The liquid discharged by the nozzle 61 against the parts drains down through the perforated shelf 4|, and is deflected by the baflle 31 through the screened central opening 38 therein. Thescreen in the opening 38 is of sufficiently fine mesh to arrest any small screws or springs which inadvertently may be washed down through the openings in the shelf 4|.
The rinsing liquid 36 flows through the screened central opening 38 into the uppermost settling tray 5 la, from which it overflows into successive lower trays, until, from the lowermost tray 56 it overflows into the pool of liquid 36 in the bottom of the tank 32. Since the flow of liquid into the column 44 of trays is relatively slow compared to the total capacity of the trays, and since the crimped or scalloped edgesof the tray rims 52 tend to divide the overflowing liquid into tiny streams, a combined settling and filtering effect is obtained which results in a high degree of clarification of the liquid. The large bottom tray 56 collects a large-portion of the sludge which otherwise would collect on the bottom of the main tank. Thus the liquid may be used and reused for long periods of time, with only the addition of sufficient detergent liquid in the soaking tank l1 and solvent liquid in the second tank 32 to compensate for evaporation and carry over losses.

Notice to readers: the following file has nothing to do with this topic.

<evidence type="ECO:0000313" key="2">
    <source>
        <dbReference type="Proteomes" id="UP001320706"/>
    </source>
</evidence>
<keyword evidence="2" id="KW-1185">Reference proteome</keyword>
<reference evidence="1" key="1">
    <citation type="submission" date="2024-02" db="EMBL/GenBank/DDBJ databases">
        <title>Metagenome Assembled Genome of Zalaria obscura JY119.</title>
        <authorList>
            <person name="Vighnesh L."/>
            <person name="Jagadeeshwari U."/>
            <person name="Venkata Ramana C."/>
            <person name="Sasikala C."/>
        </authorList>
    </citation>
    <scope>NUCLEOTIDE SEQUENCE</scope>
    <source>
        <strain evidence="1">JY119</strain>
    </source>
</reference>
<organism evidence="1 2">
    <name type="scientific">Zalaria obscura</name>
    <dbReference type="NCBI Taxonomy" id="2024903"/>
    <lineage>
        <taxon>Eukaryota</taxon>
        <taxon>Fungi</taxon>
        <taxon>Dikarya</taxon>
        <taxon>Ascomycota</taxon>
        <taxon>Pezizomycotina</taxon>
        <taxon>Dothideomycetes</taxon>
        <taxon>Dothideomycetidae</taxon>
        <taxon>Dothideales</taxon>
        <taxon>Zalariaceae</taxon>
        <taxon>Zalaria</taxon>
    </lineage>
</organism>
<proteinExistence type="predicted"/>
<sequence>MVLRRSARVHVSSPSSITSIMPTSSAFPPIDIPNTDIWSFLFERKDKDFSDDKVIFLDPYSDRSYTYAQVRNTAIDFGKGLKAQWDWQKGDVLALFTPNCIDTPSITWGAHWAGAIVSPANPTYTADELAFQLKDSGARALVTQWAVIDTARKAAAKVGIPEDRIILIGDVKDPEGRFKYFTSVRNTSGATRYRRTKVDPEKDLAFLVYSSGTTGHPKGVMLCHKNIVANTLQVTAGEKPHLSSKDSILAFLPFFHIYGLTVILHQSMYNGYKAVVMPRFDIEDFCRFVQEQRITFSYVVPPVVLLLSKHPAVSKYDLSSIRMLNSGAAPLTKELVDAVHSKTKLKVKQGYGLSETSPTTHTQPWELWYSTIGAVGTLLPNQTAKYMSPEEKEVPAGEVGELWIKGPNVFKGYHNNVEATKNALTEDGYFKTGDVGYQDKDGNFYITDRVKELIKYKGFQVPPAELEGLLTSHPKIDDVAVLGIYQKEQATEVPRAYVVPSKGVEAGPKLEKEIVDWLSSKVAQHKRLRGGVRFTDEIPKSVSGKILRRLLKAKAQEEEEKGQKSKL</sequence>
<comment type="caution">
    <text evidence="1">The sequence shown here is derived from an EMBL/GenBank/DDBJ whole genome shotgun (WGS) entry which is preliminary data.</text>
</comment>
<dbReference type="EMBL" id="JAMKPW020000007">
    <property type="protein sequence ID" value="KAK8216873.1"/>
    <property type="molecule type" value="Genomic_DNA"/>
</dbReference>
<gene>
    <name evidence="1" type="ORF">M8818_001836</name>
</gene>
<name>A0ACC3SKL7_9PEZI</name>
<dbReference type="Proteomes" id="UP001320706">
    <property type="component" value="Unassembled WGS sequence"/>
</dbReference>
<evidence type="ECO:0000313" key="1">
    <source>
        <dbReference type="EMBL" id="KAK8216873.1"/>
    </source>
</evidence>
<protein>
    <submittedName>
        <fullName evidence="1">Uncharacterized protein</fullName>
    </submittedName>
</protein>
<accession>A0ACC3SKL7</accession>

When the settling trays 5| and 56 become filled with sludge to a point where liquid replacement is considered desirable, the shelf 4| and baffle 3'? are lifted out of the tank 32, and the tray column M is lifted out of the tank 32 in its entirety by means of the lifting ring 58. The tray column i then is disassembled by unscrewing the nut 59 and lifting off the trays 5| and 55. If the detergent in the tank I! is drained at the same time, a stream of solvent from the nozzle 61 may be used to rinse out any sludge or dirt which may be present in the soaking tank After the trays have been removed from the rod 48, they are cleaned out and the drain faucet is opened to drain the old solvent from the second tank 32. The tray column 44 then is reassembled and replaced in the tank 32, and fresh rinsing solvent 36 is sup-plied in sufficient quantity to fill all of the trays 5| and 5'6 and to form a pool 36 in the bottom of the tank 32 to a desired depth. Then, upon replacing the baffle 31 and perforated shelf Al, and refilling the soaking tank IT with detergent liquid to a proper depth, the apparatus again is ready for use.
The invention provides for the quick and easy cleaning of large quantities of carburetor or other parts and assemblies, is easily portable from one location to: another, and is extremely economical, since the washing and rinsing liquid in the second tank 32 remains clear and useable even when the upper one or two trays 5| are completely filled with sludge.